Labor Commissioner Cites Wholesale Bakery over $185,000 for Wage Theft Violations
SAN DIEGO, March 30, 2015 /PRNewswire-HISPANIC PR WIRE/ — California Labor Commissioner Julie A. Su cited a Vista-based wholesaler that sells its gourmet cookies to Whole Foods and gourmet grocery stores for multiple wage theft violations, with assessments totaling $185,055.
The investigation revealed that Cookies con Amore systematically denied overtime pay, rest breaks and meal periods to 73 workers, and forced some of them to sign a statement agreeing to the wage theft violations.
“California workers deserve to be paid fairly and fully for their labor, and employers who deny them their wages and benefits will be held accountable,” said Christine Baker, Director of the Department of Industrial Relations (DIR). The Labor Commissioner’s Office, also known as the Division of Labor Standards Enforcement (DLSE), is a division within DIR.
Investigators interviewed employees and conducted an audit that revealed multiple violations of minimum wage, rest and meal period laws, and overtime premiums between October 2013 and December 2014.
Employees worked shifts of 10 hours or longer, but were paid at the straight time rate without overtime compensation. They were allowed only one 30-minute daily break with no other rest and second meal periods. Some of the workers were forced to sign a written agreement consenting to substandard working conditions. If they disagreed, the workers were told to find another job.
“It violates the fundamental protections guaranteed to California workers to require that they sign away their right to overtime pay and meal and rest breaks in order to keep their jobs,” said Labor Commissioner Julie A. Su. “Wage theft cannot be made legal by forcing workers to agree to substandard working conditions.”
Cookies con Amore was assessed $120,665 including $51,444 in overtime wages, and $69,221 in rest and meal time periods which will be paid to the affected workers, and an additional $63,800 in civil penalties.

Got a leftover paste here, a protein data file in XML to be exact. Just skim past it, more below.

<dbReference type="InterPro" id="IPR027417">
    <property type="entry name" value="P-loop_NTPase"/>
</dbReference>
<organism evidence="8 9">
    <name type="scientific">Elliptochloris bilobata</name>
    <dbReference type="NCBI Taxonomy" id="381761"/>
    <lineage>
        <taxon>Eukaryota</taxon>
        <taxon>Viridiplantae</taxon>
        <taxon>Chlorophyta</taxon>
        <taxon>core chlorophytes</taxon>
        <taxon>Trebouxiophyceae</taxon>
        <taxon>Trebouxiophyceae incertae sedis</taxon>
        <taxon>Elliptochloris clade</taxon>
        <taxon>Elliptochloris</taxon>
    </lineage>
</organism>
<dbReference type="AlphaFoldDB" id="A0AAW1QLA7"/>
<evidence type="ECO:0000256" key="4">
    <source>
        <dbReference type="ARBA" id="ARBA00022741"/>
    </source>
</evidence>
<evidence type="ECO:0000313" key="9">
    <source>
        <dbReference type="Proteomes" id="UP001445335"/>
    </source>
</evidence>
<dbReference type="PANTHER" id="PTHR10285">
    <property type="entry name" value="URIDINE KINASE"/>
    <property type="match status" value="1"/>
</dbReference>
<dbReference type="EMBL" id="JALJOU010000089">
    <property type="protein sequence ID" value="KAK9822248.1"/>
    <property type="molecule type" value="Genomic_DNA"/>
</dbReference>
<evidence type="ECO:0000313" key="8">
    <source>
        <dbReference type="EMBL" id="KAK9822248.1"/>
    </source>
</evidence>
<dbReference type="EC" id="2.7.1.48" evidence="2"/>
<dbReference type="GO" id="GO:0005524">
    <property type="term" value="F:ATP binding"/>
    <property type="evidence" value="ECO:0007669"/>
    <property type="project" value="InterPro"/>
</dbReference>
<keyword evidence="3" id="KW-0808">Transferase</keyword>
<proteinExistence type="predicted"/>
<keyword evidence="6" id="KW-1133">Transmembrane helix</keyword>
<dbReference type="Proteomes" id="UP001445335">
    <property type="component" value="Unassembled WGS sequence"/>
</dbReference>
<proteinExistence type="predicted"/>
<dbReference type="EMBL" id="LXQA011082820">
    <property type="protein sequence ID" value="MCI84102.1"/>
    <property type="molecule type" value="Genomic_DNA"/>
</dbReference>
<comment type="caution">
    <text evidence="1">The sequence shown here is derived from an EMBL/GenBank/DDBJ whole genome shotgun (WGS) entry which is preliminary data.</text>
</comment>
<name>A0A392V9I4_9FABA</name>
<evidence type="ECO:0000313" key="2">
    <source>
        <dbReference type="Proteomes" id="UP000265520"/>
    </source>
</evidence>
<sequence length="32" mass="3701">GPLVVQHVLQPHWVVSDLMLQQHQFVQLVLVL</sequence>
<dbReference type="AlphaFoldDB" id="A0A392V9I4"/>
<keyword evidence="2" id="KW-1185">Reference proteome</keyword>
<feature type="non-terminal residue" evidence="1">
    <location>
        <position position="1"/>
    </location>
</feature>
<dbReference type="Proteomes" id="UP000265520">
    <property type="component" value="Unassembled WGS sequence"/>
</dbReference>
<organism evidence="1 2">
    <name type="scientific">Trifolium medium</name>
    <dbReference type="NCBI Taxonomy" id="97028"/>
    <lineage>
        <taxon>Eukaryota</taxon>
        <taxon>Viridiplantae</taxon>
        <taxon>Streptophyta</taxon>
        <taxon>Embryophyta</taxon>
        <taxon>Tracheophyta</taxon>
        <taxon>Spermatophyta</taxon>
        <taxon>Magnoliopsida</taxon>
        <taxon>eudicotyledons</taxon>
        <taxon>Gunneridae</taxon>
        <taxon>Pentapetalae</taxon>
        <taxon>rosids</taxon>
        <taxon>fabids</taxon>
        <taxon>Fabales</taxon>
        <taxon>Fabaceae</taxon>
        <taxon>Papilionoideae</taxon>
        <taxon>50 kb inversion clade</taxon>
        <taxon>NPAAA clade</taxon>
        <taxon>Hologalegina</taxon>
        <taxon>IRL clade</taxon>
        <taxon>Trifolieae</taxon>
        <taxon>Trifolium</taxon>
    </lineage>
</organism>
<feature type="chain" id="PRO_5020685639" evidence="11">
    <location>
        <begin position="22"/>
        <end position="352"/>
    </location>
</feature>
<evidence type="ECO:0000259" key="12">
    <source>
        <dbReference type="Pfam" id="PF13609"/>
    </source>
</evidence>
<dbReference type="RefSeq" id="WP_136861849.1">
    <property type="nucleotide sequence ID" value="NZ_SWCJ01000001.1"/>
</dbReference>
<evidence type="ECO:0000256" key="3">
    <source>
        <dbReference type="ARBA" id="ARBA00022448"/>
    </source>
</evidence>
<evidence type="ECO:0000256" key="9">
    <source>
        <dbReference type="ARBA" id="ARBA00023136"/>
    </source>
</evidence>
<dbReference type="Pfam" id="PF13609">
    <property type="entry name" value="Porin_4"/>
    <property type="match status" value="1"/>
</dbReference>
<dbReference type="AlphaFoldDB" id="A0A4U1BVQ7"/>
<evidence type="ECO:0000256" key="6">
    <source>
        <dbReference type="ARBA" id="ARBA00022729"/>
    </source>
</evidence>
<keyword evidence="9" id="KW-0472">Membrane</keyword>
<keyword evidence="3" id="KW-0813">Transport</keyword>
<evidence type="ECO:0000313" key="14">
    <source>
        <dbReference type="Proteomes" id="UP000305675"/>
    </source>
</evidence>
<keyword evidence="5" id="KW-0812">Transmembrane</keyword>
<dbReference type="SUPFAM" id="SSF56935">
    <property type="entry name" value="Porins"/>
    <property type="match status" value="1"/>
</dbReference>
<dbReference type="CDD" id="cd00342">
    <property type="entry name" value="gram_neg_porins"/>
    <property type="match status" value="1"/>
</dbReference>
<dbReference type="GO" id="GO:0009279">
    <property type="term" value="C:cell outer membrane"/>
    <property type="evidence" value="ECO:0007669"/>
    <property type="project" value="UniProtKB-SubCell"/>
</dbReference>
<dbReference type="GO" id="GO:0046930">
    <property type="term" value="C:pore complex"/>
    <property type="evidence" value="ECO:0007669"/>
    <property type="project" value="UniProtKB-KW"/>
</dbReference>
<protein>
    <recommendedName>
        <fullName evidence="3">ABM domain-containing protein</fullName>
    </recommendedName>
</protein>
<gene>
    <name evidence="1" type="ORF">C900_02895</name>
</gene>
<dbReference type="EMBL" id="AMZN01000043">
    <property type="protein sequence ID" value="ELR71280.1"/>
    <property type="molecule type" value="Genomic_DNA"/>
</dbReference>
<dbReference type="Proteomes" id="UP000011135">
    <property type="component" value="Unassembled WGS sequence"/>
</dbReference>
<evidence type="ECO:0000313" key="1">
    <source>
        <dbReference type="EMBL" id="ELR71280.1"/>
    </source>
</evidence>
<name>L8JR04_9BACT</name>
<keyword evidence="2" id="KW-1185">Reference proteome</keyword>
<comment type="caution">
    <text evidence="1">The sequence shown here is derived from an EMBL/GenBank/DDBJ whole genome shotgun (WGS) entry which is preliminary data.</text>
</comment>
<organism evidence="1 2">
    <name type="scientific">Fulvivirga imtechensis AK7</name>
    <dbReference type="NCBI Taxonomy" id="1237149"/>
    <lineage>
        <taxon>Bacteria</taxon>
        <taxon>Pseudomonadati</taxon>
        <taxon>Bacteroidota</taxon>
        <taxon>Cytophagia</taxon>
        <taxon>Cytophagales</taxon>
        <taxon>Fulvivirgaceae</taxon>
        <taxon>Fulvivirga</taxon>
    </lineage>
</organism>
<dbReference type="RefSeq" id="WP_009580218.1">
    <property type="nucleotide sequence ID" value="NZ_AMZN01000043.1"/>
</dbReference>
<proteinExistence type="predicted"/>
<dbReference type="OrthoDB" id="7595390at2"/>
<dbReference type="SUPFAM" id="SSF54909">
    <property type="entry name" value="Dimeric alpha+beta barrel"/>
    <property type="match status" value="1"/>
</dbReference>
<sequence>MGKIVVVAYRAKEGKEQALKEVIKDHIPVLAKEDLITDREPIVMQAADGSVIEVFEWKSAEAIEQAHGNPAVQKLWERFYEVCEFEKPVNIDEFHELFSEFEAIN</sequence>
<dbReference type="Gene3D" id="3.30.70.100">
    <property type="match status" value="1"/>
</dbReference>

The Labor Commissioner’s investigation was prompted after the Labor Commissioner received complaints from California Rural Legal Assistance (CRLA), a non-profit legal services program.
“We appreciate the brave workers who cooperated with our investigation and the California Rural Legal Assistance, a critical partner to us in helping workers come forward and report such violations,” Su added.
The Labor Commissioner’s Office, formally known as the Division of Labor Standards Enforcement, inspects workplaces for wage and hour violations, adjudicates wage claims, enforces prevailing wage rates and apprenticeship standards in public works projects, investigates retaliation and whistleblower complaints, issues licenses and registrations for businesses, and educates the public on labor laws. Updated information on California labor laws is available online.
The Wage Theft is a Crime public awareness campaign, launched last year by DIR and its Labor Commissioner’s Office, has helped inform workers of their rights. The campaign includes multilingual print and outdoor advertising as well as radio commercials on ethnic stations in English, Spanish, Chinese, Vietnamese, Hmong and Tagalog.
Employees with work-related questions or complaints may call the toll-free California Workers’ Information Line at (866) 924-9757 for recorded information in Spanish and English.
Members of the press may contact Erika Monterroza at (510) 286-1164 or Peter Melton at (510) 286-7046 for additional details.
The California Department of Industrial Relations, established in 1927, protects and improves the health, safety, and economic well-being of over 18 million wage earners, and helps their employers comply with state labor laws. DIR is housed within the Labor & Workforce Development Agency. For non-media inquiries, contact DIR’s Communications Call Center at 1-844-LABOR-DIR (1-844-522-6734) for help in locating the appropriate division or program in our department.